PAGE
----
Saturday, April 23, 2016

Costs of dining out and hotel/resort prices in Sri Lanka

Icaruswept had written an interesting post on restaurant prices. This is something I have been thinking about myself, along with the related subject of hotel/resort prices.

Dining out is expensive and the reason is not just food cost. We are getting ripped off in the coffee bars in Colombo and the resorts outside Colombo, something I have complained of before.

Let me share a few recent experiences on trips outstation.

Just returned from Unawatuna from a great little guesthouse in Unawatuna called the Summer Valley Boutique Villa. that charged us Rs.3600/- per double B&B. Thats 1800/- a head, including a breakfast. My friends were shocked at the price we got and were expecting the worst, some sort of flea infested dive.

Contrary to the worst fears of the party, the place was very clean and comfortable. In the evening my friends were debating where to go for breakfast the next day. I remided them that breakfast was included. They were shocked again. How could they afford to give us breakfast as well? They expected it to be crap and suggested that we may not want to take the risk.

Come the next day our party decided to check what was on offer. A pot of tea, and a tasty omelette, along with some delicious 'kade' paan, butter and jam turned up. The 'kade' paan in Colombo is positively insipid compared to what we got and it was polished off with relish.

More surprises were in store when a bowls of fruit salad turned up and an excellent peni pol pancake to finish off.

In Colombo that breakfast alone would have cost us anything between 800-1200.

When I stayed at a similar, spotlessly clean guesthouse in Galle called Leisure Holiday Resort, they charged me Rs.2,750 for the room. Breakfast was not included but could be ordered for Rs.350/- and they offered a similar menu as in Unawtuna although portions of fruit and bread were much smaller. Still, very good value and quite adequate, especially compared to prices at coffee shops in Colombo where no single item costs less than about Rs.300/-.

I visited Kandy a couple of months ago and stopped on the way for breakfast at a place recommended by another friend. Just beyond the Ambepussa Resthouse they offered a full buffet for Rs.350/-. This included paratas, string hoppers, dhal curry, fish curry, kiribath and a few other dishes. It was, in short, a steal compared to prices in Colombo.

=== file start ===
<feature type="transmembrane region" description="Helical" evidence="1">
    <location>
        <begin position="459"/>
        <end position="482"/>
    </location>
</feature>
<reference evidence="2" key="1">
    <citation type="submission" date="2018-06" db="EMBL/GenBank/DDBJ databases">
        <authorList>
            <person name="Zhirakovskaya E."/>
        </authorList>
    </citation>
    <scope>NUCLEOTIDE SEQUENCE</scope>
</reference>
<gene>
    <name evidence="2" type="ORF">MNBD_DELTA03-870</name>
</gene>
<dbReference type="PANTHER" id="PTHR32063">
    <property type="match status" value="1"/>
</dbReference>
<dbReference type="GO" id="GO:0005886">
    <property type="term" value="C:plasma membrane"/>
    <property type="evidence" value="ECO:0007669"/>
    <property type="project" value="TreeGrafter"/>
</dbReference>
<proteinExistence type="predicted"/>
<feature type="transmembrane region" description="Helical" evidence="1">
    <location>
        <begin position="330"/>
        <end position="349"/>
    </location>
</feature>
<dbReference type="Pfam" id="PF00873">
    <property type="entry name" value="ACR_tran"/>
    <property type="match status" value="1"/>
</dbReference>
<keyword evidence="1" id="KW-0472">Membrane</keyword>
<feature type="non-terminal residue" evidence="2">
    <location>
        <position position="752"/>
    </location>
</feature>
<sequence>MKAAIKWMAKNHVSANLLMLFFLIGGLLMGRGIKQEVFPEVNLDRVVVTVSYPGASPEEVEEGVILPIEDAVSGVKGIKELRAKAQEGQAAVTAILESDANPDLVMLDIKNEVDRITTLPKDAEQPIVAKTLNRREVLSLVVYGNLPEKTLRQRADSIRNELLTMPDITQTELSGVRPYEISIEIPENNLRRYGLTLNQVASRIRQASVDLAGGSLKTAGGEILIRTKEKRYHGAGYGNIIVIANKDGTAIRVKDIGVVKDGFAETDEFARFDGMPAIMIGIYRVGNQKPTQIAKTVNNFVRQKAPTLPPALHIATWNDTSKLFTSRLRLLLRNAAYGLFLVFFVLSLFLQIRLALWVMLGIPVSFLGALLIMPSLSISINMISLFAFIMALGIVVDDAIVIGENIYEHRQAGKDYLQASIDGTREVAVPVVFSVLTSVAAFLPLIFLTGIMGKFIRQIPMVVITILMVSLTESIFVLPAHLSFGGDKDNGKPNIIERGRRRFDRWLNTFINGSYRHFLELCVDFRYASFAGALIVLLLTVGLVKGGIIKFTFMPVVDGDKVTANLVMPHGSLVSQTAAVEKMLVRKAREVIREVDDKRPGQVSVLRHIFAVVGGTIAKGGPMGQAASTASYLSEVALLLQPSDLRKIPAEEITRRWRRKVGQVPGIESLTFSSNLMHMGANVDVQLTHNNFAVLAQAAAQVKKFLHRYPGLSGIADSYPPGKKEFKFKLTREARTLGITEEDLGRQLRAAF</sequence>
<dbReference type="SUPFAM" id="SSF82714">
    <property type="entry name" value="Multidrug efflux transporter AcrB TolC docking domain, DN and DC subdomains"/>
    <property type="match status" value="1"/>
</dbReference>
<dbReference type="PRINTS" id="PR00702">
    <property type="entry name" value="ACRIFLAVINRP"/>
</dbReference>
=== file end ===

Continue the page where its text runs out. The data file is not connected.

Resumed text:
We got a good indication of food costs when we stayed in Batticaloa just before Avurudu. We rented a bungalow and we bought the provisions and had them cooked by the staff. The food cost divided amongst the five of the party (and excluding the two bungalow staff) worked out to around Rs.1400/ per person per day (for three meals plus morning and afternoon tea). The meals included prawns, fish, crabs (on on occasion) and beef on another.

We have got used to paying Rs.8,000-10,000 full board to a hotels – and that too on a deal. Bungalows, which used to be pretty cheap to rent (5,000-10,000 for the whole bungalow about ten years ago) have followed suite and now routinely charge 20,000+.

In Colombo the only alternative to coffee shops are the members-only clubs but thankfully in the outstations there is now a whole set of budget properties that have come up. The problem in the past used to be 1) finding the properties, a subject of much vexation 2) checking on how good the place was.

Now, thanks to a booking site called (or its possible to get a list of all the properties and prices at a given location. Even better, the reviews are verified and controlled by the site.

Both the places I listed above I booked through Since I was very happy with the places I wanted to give them a good review and searched on the site for a place to do a review. There was nothing. It is not possible to get on the site and just do a random review of a place.

What happens is that after someone has made a booking and completed a stay, an email is received from inviting the visitor to review the place. This way reviews are restricted to people who actually book.

If a place has a good number of reviews and the overall ratings are good then the chances are it will live up to expectations. Even better, as a part of the review, the visitor is shown the pictures of the property displayed on the booking site and asked to review if the actual place was better than/worse than the pictures.

Therefore, thanks to, a whole range of budget properties can now be accessed with some certainty of what is on offer, which is a great boon to travellers and I would recommend going through them the next time you want to travel.


Cerno said...

Wonder how the rice & curry stacked up with the price quality of traditional rest house fare. It was the staple of childhood "outstation" trips. Facilities were hot & miss. But the rice & curry feeds were grand

Jack Point said...

Good question Cerno.

I have not stayed in a good rest house for some time and my most recent experiences have been with the breakfasts, which, to my recollection is the best thing that they offer. Stringhoppers, rottis, fish, dhal etc. Resthouse dinners, which includes some SriLankanised British things like stews were also good.

The lunch at resthouses I have not enjoyed as much-I have heard the places on the coast (which I am not very familiar with) offer a nice collection of seafood

The rice and curry at the bungalow in Batticaloa was good.

Jack Point said...

Cerno, which resthouses were you familiar with?